2. Austin Energy and the task force that helped formulate this plan were very careful to balance considerations of reliability, affordability, and clean (in terms of the environment and human health).  The city has the responsibility to make sure that everyone who lives here can afford their utility bills.  It doesn’t do any good to make the switch to a new clean economy if we do so on the backs of those that can least afford it.  But that couldn’t be farther from the case with this plan; this isn’t green for some, this is green for all.  Compared to other options, this plan will minimize the impact for those least able to pay their electricity bill, supports in-house economic development and the hiring of local contractors, and ensures that everyone will have a chance to play a role in moving our city and economy forward.  There’s been a lot of focus and attention on the utility’s estimate that the plan will raise rates in 2020 by approximately 22% or $21 a month, but what’s missing from that discussion is that even if Austin Energy doesn’t do anything between now and 2020 rates will go up by 15% or about $14 a month.  So do the math — for an extra $7 a month in ten years, we can build up a clean local economy that minimizes impacts on low-income consumers and creates avenues to new employment opportunities, improves public health, AND puts Austin in a prime position to start lowering rates by taking advantage of cheap renewable energy. OR we can save families $7 a month compared to today on their utility bills but lose out on new jobs and leave every citizen in the city of Austin at the mercy of high fossil fuel costs and coming federal regulations on greenhouse gas emissions.  Austin Energy is not only looking at what is most affordable now, but what is most affordable in the long term. Coal may be cheap and reliable energy now, but depending on it in the long term will get us into trouble in terms of cheap and affordable in 2020.
  3. Austin Energy is not only reaching for the low fruit of emissions reductions and energy efficiency, they’re building high-tech ladders to get at the really juicy stuff at the top of the tree. Let me explain. There are a number of ways Austin Energy could go about reducing emissions.  The easiest of these would be to buy renewable energy credits, or RECs. RECs and offsets are in essence a mechanism for utilities, businesses, and governmental bodies to pay someone else to clean up and still get the credit for it.  They’re a good and have a positive influence on society at large because they do encourage clean energy investment and development, but not necessarily in a nearby community (in fact almost certainly not).  It might be easier in the short run to pay someone else to be clean up, but then we miss out on all the delicious creamy gravy that comes along with renewable energy development.  If you buy RECs you don’t get new jobs and businesses in your community.  If you buy RECs your own people are still breathing the same amount of pollution.  But Austin Energy is taking the initiative to really get at the heart of the problem by cutting the amount of pollution coming out of the smokestacks we own.  For that, they should be applauded.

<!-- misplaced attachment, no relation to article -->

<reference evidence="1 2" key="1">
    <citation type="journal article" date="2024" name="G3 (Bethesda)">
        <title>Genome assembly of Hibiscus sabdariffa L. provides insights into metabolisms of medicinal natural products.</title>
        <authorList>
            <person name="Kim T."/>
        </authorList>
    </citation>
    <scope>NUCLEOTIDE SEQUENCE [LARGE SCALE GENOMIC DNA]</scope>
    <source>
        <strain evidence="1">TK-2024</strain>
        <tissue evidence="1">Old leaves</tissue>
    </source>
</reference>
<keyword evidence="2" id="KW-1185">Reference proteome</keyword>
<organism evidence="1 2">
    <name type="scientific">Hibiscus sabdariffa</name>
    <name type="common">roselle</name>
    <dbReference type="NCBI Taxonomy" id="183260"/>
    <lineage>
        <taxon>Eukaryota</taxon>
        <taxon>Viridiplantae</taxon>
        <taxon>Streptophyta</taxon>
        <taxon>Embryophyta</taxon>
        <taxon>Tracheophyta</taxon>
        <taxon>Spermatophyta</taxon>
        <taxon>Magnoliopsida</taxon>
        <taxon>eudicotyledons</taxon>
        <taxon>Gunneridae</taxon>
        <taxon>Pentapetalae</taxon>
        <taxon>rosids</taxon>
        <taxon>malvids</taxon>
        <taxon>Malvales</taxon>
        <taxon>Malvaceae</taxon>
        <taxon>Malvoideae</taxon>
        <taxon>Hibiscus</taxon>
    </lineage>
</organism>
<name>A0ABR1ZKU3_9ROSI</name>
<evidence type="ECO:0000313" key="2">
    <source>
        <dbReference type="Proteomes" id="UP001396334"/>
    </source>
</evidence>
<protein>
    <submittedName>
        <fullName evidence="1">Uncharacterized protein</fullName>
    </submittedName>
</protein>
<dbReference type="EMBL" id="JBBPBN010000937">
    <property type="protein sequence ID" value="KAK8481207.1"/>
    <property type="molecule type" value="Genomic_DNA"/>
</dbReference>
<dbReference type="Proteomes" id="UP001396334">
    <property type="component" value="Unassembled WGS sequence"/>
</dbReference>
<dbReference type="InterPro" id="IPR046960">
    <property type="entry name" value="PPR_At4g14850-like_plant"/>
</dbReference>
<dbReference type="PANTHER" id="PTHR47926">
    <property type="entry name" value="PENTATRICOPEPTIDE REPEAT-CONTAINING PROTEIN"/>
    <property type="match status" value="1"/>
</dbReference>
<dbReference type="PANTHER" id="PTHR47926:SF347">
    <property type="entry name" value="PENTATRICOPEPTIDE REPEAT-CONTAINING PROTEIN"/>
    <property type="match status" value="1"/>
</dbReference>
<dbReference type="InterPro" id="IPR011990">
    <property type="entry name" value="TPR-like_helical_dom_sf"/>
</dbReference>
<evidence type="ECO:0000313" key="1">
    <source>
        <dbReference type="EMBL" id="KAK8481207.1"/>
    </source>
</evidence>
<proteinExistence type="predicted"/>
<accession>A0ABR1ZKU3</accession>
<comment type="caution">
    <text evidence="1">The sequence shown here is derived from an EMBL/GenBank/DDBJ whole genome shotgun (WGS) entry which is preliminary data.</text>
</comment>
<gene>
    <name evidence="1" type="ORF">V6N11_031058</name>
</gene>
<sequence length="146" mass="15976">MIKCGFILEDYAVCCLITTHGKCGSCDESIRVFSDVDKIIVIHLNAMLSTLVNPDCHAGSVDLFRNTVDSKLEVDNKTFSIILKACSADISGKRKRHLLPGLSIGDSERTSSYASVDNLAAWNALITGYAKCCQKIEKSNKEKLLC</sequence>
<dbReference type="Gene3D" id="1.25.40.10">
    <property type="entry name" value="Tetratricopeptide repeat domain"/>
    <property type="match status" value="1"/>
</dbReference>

This is just my own personal take-away from listening to various people discuss the recommendation plan and hearing Roger Duncan’s presentation to council. You can learn a lot more about the process and final recommended plan by visiting AustinSmartEnergy.com or CleanEnergyforAustin.org. Join us after the jump for some fast facts on the various components of the plan, but for the real nitty gritty check out Duncan’s own powerpoint presentation.